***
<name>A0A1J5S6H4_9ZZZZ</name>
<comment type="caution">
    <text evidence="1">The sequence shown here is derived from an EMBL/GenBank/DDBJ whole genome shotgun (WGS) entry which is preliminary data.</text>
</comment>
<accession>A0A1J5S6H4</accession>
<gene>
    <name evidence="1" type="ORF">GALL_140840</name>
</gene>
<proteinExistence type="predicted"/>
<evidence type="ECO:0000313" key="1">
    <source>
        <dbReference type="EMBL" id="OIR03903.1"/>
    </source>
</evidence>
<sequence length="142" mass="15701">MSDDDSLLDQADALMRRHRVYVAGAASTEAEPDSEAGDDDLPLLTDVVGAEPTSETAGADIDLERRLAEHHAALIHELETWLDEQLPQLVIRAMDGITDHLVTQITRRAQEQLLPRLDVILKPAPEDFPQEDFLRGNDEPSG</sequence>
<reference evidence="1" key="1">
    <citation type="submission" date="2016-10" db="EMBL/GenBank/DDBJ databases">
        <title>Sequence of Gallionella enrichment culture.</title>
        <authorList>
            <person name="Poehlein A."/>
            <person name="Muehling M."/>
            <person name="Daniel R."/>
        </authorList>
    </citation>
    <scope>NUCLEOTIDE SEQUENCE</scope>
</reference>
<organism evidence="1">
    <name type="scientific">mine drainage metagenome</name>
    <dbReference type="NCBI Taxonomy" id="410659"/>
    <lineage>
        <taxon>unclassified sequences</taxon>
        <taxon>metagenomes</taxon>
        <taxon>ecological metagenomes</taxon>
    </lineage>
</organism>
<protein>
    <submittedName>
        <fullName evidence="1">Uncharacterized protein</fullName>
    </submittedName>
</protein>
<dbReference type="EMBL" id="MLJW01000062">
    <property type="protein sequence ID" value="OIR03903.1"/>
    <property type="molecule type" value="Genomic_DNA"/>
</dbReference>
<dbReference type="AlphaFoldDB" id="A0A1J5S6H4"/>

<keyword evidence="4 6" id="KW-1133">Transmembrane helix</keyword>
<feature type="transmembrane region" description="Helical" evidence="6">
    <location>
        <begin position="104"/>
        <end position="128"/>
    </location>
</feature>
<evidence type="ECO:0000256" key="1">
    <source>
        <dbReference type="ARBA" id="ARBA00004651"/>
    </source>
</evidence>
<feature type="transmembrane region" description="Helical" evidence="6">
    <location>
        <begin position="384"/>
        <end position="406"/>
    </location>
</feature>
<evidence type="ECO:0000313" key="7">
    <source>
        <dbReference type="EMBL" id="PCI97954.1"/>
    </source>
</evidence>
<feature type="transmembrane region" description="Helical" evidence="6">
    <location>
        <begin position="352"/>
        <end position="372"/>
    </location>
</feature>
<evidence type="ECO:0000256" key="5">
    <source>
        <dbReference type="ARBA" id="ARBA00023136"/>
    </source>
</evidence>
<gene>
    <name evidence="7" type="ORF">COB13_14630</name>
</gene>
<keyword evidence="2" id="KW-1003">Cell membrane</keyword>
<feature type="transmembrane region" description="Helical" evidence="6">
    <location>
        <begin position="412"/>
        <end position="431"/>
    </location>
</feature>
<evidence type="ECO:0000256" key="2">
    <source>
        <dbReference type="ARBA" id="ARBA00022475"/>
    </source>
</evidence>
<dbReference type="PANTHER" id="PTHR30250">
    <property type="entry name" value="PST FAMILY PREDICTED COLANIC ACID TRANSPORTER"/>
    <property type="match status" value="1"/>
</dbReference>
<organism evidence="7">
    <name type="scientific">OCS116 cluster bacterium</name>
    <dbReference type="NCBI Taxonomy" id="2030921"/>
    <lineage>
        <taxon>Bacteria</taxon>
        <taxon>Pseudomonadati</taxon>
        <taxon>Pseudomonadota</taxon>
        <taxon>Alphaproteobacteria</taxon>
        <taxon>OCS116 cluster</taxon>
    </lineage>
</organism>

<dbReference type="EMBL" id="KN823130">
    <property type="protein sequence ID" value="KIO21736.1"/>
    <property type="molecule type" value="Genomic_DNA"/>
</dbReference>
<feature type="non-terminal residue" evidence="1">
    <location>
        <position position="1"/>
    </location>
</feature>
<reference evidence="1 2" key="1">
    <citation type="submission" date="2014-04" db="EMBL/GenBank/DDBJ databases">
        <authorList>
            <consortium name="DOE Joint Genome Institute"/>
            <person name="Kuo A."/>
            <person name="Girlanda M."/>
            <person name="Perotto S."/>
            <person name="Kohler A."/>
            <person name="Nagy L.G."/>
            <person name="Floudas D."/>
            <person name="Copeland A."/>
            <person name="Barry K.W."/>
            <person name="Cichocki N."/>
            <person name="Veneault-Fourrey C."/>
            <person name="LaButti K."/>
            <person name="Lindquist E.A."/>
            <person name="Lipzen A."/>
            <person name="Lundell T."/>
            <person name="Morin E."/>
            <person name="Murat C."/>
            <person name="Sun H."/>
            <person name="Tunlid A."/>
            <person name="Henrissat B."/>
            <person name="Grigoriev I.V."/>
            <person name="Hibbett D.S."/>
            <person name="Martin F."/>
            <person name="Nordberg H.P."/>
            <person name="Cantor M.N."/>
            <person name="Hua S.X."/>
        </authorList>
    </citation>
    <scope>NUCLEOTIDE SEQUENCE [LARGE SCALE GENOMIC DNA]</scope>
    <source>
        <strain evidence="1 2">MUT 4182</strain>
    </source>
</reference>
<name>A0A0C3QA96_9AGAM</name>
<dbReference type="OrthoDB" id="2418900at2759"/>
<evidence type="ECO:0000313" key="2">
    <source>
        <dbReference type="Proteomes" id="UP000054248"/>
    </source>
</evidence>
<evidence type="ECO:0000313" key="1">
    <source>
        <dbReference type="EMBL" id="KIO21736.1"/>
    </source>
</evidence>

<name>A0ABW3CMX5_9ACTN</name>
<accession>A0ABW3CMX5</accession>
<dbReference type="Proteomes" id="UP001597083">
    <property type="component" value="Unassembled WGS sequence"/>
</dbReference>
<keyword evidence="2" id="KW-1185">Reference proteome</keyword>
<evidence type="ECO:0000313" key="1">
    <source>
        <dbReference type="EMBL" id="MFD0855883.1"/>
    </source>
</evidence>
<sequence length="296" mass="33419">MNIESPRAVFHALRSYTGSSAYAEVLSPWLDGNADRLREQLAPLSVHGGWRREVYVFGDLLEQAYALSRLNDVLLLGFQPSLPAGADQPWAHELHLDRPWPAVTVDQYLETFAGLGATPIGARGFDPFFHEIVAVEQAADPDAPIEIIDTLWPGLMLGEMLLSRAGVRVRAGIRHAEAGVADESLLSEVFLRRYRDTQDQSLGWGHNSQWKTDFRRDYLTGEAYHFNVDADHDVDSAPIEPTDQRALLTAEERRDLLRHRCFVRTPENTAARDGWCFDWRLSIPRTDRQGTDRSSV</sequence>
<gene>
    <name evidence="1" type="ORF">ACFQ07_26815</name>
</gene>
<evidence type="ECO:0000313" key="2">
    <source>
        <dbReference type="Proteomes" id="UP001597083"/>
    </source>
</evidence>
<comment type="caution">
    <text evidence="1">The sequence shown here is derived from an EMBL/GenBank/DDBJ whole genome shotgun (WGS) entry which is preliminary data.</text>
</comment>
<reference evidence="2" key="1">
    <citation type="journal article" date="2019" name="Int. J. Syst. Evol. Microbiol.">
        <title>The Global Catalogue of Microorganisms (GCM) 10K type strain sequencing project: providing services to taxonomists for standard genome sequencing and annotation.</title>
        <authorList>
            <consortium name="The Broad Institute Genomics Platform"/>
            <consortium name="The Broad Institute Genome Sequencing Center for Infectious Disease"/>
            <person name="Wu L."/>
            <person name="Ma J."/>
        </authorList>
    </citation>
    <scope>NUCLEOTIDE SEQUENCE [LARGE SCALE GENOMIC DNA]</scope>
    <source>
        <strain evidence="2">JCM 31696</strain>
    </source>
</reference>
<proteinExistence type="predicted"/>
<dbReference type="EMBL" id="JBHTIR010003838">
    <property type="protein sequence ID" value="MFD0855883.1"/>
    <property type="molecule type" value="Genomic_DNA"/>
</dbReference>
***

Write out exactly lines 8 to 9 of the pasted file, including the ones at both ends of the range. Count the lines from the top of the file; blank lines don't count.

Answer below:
</gene>
<proteinExistence type="predicted"/>